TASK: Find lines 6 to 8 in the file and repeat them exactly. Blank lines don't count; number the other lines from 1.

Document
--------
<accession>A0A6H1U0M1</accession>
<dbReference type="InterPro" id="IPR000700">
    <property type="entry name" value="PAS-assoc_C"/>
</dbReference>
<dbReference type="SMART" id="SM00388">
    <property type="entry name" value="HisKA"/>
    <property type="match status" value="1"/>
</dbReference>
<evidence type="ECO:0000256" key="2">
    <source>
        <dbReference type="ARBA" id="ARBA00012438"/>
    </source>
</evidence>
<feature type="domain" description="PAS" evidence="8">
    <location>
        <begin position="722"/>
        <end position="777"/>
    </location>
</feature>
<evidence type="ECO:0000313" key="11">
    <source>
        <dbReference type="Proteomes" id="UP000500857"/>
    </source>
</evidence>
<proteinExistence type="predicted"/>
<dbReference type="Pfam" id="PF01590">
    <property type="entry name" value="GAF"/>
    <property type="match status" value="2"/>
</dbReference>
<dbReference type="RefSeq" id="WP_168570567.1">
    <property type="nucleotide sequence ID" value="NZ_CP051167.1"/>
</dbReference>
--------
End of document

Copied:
    <property type="entry name" value="HisKA"/>
    <property type="match status" value="1"/>
</dbReference>